Hand Pulled Noodle Soup

It wasn’t known for sure until recently, but archaeological evidence has confirmed that the noodle was invented in Ancient China. The oldest ever found were made out of millet, which is hard for me to imagine. This recipe is much easier than that prehistoric version, following the later Northern Chinese tradition of cooking with wheat.

With refined wheat flour, making hand made noodles and an amazing soup to go with them (in this case a pork bone broth with greens) is really very simple. It just takes time, time to build a flavorful broth, and time for the gluten to develop in the pasta dough to make it elastic and stretchable.

 

Continue reading “Hand Pulled Noodle Soup”

Millet and Fermented Vegetable Dumplings, ancient style

The invention of the dumpling might be as early as the invention of dough and boiled water. Dumplings may have been around before breads or even porridge, perhaps the first, simplest way humans figured out how to cook wild grains.

Hand ground millet may not produce the most beautiful dumplings, but these boiled lumps of dough and “filling” are meant to be a more primitive style proto-dumpling, the kind of early processes that would eventually lead to the later artistry of dumpling making in Ancient all the way to modern China.

As for fermented vegetables, while we feature them for our early Chinese dumplings recipe, Ancient China was by no means the only group of peoples to ferment vegetables. The simple process of brining food in salt water for several days to induce natural preservation and robust pickly flavor (unknown at the time to be microbial life and fermentation) was practiced all over the Ancient world, on all kinds of foods.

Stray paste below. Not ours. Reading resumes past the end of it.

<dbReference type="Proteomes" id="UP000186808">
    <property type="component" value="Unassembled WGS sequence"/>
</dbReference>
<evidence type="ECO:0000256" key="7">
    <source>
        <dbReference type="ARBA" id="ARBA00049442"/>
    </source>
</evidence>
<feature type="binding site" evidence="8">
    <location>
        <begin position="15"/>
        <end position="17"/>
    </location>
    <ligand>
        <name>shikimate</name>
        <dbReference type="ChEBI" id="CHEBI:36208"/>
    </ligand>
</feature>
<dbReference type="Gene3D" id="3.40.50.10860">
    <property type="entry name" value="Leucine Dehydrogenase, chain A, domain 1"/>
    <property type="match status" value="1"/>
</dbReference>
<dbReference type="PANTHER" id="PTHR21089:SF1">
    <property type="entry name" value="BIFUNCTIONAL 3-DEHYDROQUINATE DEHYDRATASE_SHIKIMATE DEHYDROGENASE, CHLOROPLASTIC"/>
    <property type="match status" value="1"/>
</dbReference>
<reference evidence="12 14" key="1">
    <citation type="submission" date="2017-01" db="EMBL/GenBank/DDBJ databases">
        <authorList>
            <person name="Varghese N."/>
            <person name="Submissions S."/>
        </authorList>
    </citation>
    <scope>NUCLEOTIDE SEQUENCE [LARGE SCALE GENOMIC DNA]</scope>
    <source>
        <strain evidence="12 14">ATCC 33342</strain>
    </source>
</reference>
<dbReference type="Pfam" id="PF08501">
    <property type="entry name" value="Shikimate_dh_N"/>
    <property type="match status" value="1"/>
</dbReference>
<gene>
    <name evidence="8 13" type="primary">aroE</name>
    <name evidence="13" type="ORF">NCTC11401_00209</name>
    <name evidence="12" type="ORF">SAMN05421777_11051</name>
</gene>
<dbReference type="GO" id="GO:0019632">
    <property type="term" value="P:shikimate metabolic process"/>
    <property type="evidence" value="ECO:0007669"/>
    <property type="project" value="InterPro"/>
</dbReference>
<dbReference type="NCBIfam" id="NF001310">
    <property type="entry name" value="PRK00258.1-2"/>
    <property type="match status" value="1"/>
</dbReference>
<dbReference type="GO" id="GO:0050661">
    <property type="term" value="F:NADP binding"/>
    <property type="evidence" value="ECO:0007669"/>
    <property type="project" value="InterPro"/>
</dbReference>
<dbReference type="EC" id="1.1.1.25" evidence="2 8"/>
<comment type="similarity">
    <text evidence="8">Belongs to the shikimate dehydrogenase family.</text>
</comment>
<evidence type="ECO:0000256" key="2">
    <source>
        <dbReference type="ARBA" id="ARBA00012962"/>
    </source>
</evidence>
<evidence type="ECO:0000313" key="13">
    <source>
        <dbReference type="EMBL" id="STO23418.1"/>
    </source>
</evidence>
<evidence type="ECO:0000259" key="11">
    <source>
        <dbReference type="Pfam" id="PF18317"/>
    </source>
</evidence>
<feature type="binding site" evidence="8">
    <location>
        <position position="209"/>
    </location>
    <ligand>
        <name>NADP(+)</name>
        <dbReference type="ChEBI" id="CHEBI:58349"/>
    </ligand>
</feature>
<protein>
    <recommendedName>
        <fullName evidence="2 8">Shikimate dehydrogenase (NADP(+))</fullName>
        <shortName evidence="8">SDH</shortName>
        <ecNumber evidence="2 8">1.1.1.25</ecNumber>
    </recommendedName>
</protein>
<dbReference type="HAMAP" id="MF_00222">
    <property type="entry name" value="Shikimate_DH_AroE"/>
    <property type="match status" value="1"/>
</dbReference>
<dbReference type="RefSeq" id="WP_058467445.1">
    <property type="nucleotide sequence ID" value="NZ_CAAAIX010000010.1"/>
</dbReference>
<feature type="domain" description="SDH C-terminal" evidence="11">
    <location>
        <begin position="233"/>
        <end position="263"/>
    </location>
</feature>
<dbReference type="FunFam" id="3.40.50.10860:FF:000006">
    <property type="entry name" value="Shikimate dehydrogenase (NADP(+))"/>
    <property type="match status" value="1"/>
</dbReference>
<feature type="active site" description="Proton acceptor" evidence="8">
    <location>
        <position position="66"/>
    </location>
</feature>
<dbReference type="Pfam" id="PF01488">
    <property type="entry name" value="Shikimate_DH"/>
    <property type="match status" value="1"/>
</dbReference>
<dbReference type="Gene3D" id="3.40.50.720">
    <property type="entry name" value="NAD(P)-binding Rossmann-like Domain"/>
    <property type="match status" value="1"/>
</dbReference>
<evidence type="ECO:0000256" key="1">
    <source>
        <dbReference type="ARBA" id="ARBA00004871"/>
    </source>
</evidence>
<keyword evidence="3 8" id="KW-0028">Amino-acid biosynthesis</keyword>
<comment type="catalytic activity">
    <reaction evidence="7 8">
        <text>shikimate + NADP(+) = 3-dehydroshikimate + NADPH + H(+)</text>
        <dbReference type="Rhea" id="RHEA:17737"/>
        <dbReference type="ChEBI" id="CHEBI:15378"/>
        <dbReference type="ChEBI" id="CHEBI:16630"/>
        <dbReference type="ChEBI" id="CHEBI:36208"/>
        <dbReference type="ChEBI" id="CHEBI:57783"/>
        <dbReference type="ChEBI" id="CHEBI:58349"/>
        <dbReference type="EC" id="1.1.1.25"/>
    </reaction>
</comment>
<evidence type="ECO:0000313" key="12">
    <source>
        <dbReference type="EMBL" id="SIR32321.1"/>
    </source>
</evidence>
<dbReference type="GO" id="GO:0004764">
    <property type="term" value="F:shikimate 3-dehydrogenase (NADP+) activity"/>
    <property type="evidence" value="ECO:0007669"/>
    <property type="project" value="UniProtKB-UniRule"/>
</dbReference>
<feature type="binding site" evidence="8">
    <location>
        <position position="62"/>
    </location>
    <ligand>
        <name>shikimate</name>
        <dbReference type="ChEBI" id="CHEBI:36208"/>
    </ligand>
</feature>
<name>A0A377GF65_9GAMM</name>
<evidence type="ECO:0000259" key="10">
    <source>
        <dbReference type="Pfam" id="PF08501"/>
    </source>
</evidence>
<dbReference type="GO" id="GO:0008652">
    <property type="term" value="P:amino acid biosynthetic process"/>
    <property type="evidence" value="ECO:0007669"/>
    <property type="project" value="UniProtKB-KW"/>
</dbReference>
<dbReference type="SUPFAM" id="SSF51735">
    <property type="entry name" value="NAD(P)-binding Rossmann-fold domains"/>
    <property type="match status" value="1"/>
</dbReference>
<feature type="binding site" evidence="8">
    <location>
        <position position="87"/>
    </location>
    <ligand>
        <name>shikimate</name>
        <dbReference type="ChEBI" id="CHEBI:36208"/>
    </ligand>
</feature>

You can ferment any vegetable and use any spices you want. Really. Anything.  Be like a true ancient and never be afraid to experiment.  Here is a mix of in season veggies from my garden: carrots, green and wax beans, and rhubarb, with fresh coriander seeds and a couple cloves of garlic.  All of which, though maybe in more primitive forms, would have been available in Europe and Asia long ago.

Continue reading “Millet and Fermented Vegetable Dumplings, ancient style”

HOF Episode 9: Raw and Cooked (China)

What does it mean to be a raw (barbarian) person vs. a cooked (civilized) person? To find out, our culinary and historical journey heads east. Far East, to the lands of the Yellow and Yangtze Rivers. Ancient China.

Guzheng music for this episode performed by   musician Bei Bei in Los Angeles, California and by Sound of China Guzheng Instruments Continue reading “HOF Episode 9: Raw and Cooked (China)”

HOF Episode 3: Early Farming Around the World

Come travel around the world and follow the Neolithic cultures that spread across it, including very early farmers of Egypt, China, and Old Europe. Then come across the oceans to Mesoamerica, one of two places in the world civilization was invented from scratch, a whole society built on what became the number one crop of all time: corn.

At last, the third episode of the History of Food is here!

Come travel around the world and follow the Neolithic cultures that spread across it, including very early farmers of Egypt, China, and Old Europe. Then come across the oceans to Mesoamerica, one of two places in the world civilization was invented from scratch, a whole society built on what became the number one crop of all time: corn.

An, ahem, “ancient” poem about it:

Three beans for the Mayan Kings, under the sky
Seven squash for the Olmec lords, with their heads of stone

Nine avocados for Aztec men, doomed to die.
And one for the corn lord on his corn throne.

One crop to rule them all
One crop to find them
One crop to bring them all,
And in the milpa bind them.

Theme music by the incredible Michael Levy of Ancient Lyre. This rendition of the Hurian Hymn, the oldest known piece of sheet music, and the whole album “An Ancient Lyre” and much more is available from all major digital music stores and streaming sites.

AVAILABLE ON SOUNDCLOUD AND ITUNES.
Please leave a review to help spread the word!

Continue reading “HOF Episode 3: Early Farming Around the World”